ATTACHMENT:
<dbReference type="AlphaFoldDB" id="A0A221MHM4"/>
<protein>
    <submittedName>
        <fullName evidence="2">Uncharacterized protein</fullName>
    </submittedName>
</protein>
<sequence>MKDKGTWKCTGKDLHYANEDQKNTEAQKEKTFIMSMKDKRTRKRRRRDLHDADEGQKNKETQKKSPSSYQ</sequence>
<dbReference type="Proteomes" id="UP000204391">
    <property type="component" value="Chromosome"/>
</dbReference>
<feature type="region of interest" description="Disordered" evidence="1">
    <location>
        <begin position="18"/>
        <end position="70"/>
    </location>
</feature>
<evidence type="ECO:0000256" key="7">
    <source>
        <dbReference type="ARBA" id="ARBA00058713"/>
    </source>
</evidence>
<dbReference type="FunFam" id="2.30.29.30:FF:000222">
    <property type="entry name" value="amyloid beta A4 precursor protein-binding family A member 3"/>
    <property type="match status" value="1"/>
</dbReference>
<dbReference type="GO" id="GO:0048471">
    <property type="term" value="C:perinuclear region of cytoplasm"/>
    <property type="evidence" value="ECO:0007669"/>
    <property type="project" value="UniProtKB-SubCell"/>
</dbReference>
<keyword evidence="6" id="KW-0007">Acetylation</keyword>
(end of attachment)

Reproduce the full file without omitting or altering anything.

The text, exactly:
<dbReference type="AlphaFoldDB" id="A0A221MHM4"/>
<protein>
    <submittedName>
        <fullName evidence="2">Uncharacterized protein</fullName>
    </submittedName>
</protein>
<sequence>MKDKGTWKCTGKDLHYANEDQKNTEAQKEKTFIMSMKDKRTRKRRRRDLHDADEGQKNKETQKKSPSSYQ</sequence>
<dbReference type="Proteomes" id="UP000204391">
    <property type="component" value="Chromosome"/>
</dbReference>
<feature type="region of interest" description="Disordered" evidence="1">
    <location>
        <begin position="18"/>
        <end position="70"/>
    </location>
</feature>
<evidence type="ECO:0000256" key="7">
    <source>
        <dbReference type="ARBA" id="ARBA00058713"/>
    </source>
</evidence>
<dbReference type="FunFam" id="2.30.29.30:FF:000222">
    <property type="entry name" value="amyloid beta A4 precursor protein-binding family A member 3"/>
    <property type="match status" value="1"/>
</dbReference>
<dbReference type="GO" id="GO:0048471">
    <property type="term" value="C:perinuclear region of cytoplasm"/>
    <property type="evidence" value="ECO:0007669"/>
    <property type="project" value="UniProtKB-SubCell"/>
</dbReference>
<keyword evidence="6" id="KW-0007">Acetylation</keyword>